Graduate student Anna Nelson became interested in math when she took a calculus class in high school. “David Gural made math fun, exciting, and applicable to our lives,” she said. “He played Enya during tests and had a popcorn machine, where we made popcorn during our problem session time. He inspired me to pursue math education, which I eventually changed to applied math and computer science at Boise State University,” she said.
During college, she took math classes from Dr. Otis Kenny, who pushed her mathematically and convinced her to apply to graduate school at the U. “I failed the first exam in Dr. Kenny’s analysis class—without his mentorship and encouragement, I would not have gone to grad school,” she said.
Nelson became interested in mathematical biology after doing a Research Experience for Undergraduates (REU) program, studying ciliate operations to reconstruct chromosome phylogenies in fruit flies.
Research and Academic Path
At the U, Nelson’s research involves mathematically modeling a process in blood clotting called fibrin polymerization. During the blood clotting process, a blood protein (fibrinogen) becomes activated (converted to fibrin) and polymerizes to form a mesh that stabilizes the forming blood clot. Fibrinogen can bind to fibrin and affect the overall polymerization process, however, it’s difficult experimentally to distinguish between fibrin and fibrinogen, making it an interesting challenge for mathematical modeling. The primary goal of Nelson’s research is to use mathematical modeling to gain insight on this physiological process that has clinical and pathological implications. Understanding how blood clots can form can aid in the prevention of deep vein thrombosis and pulmonary embolism. She works under the supervision of Professor Aaron Fogelson.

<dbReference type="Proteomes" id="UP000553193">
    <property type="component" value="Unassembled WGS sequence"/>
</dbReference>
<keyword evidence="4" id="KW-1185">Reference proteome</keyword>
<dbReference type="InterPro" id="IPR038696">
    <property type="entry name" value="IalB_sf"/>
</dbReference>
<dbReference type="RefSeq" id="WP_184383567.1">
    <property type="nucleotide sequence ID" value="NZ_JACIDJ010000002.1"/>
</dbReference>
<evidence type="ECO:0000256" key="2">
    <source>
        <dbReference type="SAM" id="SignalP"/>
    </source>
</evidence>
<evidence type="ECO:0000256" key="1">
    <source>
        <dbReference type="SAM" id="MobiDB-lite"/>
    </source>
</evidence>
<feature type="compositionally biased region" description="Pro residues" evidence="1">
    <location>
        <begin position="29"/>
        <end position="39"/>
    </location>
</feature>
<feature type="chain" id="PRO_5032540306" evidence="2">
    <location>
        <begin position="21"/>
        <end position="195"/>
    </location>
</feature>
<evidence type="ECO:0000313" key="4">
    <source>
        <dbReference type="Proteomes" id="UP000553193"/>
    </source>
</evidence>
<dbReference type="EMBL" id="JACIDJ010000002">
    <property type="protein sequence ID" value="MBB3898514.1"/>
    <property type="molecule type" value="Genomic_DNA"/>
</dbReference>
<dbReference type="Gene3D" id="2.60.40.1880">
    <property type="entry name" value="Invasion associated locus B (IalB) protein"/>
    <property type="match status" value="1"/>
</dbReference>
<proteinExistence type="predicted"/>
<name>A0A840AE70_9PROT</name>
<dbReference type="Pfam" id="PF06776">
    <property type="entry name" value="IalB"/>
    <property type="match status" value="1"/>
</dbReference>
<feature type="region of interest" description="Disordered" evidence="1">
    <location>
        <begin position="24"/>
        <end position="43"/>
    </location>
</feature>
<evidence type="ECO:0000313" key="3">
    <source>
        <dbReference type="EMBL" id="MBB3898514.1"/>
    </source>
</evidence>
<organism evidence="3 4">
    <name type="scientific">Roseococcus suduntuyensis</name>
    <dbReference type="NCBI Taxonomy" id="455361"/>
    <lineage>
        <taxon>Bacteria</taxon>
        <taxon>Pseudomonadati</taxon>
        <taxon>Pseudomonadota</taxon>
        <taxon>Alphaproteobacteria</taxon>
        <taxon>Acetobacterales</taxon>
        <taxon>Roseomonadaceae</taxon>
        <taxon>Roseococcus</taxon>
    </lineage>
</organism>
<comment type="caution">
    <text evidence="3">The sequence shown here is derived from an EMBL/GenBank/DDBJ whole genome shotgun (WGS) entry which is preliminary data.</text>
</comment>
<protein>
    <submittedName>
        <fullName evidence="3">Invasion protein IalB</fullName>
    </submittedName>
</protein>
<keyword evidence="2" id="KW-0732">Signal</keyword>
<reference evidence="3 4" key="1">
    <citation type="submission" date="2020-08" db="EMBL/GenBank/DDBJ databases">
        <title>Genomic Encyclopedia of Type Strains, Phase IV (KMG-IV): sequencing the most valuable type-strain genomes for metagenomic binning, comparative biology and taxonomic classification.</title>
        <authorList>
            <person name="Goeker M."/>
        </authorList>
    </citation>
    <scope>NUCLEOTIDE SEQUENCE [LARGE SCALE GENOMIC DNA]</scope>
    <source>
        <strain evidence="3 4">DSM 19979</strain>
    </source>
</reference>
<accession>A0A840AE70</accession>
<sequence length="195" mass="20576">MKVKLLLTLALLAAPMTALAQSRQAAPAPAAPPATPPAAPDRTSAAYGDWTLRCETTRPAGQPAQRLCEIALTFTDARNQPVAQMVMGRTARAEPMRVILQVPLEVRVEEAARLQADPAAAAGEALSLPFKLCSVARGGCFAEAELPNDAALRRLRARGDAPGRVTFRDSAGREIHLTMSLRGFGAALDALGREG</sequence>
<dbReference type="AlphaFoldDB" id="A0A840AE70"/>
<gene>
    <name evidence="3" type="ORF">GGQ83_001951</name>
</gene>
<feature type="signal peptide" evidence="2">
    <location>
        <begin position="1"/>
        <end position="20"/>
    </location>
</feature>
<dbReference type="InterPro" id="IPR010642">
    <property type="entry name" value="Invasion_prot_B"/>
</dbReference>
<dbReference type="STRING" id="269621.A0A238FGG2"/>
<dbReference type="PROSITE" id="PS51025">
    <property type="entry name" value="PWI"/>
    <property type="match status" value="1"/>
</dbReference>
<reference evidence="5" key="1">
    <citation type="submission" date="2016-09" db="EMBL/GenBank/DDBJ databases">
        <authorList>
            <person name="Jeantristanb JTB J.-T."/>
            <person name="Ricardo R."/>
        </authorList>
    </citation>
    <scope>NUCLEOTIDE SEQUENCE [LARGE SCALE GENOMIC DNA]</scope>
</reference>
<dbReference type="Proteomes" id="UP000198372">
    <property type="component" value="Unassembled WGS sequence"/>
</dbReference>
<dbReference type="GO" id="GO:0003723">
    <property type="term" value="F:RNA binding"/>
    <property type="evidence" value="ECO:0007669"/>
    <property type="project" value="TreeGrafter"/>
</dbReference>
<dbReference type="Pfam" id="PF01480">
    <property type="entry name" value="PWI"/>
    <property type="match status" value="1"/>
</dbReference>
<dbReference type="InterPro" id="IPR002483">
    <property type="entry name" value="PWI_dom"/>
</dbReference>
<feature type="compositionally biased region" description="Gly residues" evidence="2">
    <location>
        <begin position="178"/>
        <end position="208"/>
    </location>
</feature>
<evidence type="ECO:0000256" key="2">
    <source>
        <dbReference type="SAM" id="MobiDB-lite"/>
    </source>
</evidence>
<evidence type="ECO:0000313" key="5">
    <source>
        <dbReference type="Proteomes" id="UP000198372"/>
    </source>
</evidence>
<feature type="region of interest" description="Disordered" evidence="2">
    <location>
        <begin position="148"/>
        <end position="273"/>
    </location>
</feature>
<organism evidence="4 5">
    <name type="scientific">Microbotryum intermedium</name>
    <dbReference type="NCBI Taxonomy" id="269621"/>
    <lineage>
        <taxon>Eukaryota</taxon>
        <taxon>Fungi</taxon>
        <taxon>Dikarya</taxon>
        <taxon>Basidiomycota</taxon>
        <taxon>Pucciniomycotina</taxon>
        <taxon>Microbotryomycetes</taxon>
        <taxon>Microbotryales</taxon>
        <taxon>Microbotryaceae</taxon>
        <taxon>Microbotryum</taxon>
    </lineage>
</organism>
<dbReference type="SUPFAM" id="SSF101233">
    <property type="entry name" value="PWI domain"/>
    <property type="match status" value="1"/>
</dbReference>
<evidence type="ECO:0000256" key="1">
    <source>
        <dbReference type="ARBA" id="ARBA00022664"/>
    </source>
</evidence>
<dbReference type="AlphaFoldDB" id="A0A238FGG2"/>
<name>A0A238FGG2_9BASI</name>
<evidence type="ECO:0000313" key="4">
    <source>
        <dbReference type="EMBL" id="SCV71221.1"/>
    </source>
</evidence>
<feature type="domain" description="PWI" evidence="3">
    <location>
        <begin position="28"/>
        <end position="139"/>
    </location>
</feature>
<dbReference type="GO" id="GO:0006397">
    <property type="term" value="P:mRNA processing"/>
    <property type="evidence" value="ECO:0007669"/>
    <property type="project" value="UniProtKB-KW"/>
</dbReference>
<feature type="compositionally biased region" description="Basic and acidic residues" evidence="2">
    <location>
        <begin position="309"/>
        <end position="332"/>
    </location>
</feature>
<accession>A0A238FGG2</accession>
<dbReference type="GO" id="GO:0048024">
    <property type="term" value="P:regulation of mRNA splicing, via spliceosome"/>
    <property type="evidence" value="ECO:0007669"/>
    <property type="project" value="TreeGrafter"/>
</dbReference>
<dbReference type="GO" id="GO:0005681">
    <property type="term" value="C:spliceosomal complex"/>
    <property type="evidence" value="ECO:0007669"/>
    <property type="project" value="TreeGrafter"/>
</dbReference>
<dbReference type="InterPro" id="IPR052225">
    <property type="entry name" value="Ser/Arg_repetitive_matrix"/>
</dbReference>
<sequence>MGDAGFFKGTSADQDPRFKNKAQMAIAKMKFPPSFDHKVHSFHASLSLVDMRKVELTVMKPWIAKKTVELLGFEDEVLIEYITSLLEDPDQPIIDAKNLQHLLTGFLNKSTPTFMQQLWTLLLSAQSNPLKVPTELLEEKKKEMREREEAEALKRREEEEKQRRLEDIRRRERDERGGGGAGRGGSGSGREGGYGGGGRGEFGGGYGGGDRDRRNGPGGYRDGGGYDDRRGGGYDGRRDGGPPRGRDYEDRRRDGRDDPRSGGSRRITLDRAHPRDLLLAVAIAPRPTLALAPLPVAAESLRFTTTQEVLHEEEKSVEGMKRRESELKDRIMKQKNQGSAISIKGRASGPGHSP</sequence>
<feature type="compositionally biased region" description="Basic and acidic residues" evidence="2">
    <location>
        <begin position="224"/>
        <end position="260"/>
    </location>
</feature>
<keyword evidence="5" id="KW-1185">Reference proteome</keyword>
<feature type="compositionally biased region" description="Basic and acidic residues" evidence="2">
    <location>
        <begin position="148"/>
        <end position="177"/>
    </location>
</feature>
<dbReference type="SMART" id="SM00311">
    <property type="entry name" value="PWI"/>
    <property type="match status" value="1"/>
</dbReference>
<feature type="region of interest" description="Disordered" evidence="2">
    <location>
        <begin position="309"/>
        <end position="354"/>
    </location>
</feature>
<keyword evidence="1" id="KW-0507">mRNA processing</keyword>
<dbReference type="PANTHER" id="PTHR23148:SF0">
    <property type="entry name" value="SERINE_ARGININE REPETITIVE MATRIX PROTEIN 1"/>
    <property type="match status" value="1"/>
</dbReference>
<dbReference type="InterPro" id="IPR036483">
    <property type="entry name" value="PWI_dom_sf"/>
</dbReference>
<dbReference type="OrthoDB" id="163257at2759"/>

In addition to her research, Nelson is very interested in pedagogy, particularly in how to communicate and teach mathematics effectively to not only college-level students, but also to high school and middle school students. “I want to dispel the notion that you have to be a genius to do mathematics,” said Nelson. “Anyone can do math, and anyone deserves the chance to study and excel in math.”
Mentors at the U and AWM
Her mentors at the U have included Kelly MacArthur, instructor (lecturer) in the Department of Mathematics, fellow female graduate students, and postdocs. “Having strong advocates who also understand what it’s like to be a woman in the field is invaluable,” said Nelson. She has found membership in AWM (Association for Women in Mathematics) to be rewarding and helpful in allowing her to connect with other women in the field.
Like many women in the math graduate program, Nelson believes having an outside hobby is vital. “I made it a goal to have several hobbies, and it makes the time I spend working on my thesis more efficient and productive,” she said. Nelson is involved in the handbell community in Salt Lake City. She directs a middle school handbell choir, plays in an adult handbell choir, and assists in directing a high school handbell choir that participates in a 16-day tour every summer. While teaching online and working on research remotely, she has been able to travel to different parts of the U.S., including 29 states.
She expects to complete her Ph.D. in the fall and plans to apply to several biotech companies as well as to postdoc positions.
“Graduate school is hard,” said Nelson. “If you’re thinking of applying, take the time to reflect on what you want the next five to seven years of your life to look like. Try to get a feel for what mathematical research is like and see if you want and like that kind of life.”